American English

Definition of retire verb from the Oxford Advanced American Dictionary



    Verb Forms present simple I / you / we / they retire
    he / she / it retires
    past simple retired
    -ing form retiring
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    from job
  1. 1[intransitive, transitive] to stop doing your job, especially because you have reached a particular age or because you are ill; to tell someone they must stop doing their job retire (from something) She was forced to retire early from teaching because of health problems. He is retiring next year after 30 years with the company. She retired at 65, as required by company policy. retire to something My dream is to retire to a villa in the Caribbean. retire as something He has no plans to retire as editor of the magazine. retire somebody She was retired from the civil service on medical grounds.
  2. in sports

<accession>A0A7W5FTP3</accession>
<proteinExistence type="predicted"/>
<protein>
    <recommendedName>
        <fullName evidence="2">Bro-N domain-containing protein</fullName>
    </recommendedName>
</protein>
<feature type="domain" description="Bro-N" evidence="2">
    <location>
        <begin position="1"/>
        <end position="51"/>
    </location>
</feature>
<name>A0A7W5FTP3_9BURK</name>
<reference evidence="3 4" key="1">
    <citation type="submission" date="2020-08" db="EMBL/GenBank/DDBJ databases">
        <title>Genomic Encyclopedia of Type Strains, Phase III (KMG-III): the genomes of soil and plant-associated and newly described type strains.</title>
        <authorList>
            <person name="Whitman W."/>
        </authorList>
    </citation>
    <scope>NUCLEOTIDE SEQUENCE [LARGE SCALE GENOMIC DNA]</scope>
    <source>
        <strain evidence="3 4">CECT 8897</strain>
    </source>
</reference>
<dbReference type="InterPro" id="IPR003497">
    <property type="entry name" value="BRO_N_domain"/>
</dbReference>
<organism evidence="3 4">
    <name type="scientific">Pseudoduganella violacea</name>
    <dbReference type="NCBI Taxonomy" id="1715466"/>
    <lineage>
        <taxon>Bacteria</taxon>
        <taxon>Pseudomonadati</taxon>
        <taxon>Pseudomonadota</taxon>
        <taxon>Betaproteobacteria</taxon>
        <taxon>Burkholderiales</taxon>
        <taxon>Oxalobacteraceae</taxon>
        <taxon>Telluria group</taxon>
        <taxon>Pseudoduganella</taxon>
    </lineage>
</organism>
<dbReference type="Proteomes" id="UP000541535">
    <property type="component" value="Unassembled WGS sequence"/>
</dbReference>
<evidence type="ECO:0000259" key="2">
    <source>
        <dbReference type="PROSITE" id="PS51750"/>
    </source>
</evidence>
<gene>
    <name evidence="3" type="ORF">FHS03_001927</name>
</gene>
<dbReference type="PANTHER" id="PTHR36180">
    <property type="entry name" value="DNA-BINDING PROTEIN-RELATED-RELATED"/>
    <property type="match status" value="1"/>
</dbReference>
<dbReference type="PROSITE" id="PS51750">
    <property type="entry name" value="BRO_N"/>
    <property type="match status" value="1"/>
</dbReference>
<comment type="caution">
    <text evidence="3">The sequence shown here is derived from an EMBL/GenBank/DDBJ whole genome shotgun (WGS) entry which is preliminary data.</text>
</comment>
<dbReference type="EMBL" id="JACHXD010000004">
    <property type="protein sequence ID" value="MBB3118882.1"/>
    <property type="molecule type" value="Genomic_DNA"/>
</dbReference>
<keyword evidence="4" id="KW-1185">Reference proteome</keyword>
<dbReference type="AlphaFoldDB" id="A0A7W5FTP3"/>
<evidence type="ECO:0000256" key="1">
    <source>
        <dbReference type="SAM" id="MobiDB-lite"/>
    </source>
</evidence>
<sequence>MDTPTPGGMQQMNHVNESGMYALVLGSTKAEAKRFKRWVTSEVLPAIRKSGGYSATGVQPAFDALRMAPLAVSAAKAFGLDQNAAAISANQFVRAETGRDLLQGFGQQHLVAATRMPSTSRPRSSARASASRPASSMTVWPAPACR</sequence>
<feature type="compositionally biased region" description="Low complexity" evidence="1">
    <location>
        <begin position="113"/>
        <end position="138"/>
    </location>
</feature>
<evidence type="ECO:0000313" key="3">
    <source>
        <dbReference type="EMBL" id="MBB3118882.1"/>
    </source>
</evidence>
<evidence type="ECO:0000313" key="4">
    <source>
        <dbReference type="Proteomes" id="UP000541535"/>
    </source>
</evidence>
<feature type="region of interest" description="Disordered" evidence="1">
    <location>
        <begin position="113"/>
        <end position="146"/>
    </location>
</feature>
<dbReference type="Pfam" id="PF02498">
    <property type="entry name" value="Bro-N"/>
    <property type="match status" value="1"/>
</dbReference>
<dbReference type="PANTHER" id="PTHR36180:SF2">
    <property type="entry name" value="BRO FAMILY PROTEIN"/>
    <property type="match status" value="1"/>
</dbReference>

3. 2[intransitive] to stop competing during a game, race, etc., usually because you are injured retire (from something) She fell badly, spraining her ankle, and had to retire. + adj. He retired injured in the first five minutes of the game.
  4. from/to a place
  5. 3[intransitive] (formal) to leave a place, especially to go somewhere quieter or more private The jury retired to consider the evidence. retire to something After dinner he likes to retire to his study.
  6. of army
  7. 4[intransitive] (formal) to move back from a battle in order to organize your soldiers in a different way
  8. go to bed
  9. 5[intransitive] (literary) to go to bed I retired late that evening.
  10. in baseball
  11. 6[transitive] retire somebody to make a player or team have to stop their turn at batting He retired twelve batters in a row.
  12. from use/service
  13. 7[transitive] retire something to withdraw something from use or service The cruise ship was retired in 2001. Mickey Mantle's jersey number 7 was retired in 1969 (= no longer used, as a sign of respect).
See the Oxford Advanced Learner's Dictionary entry: retire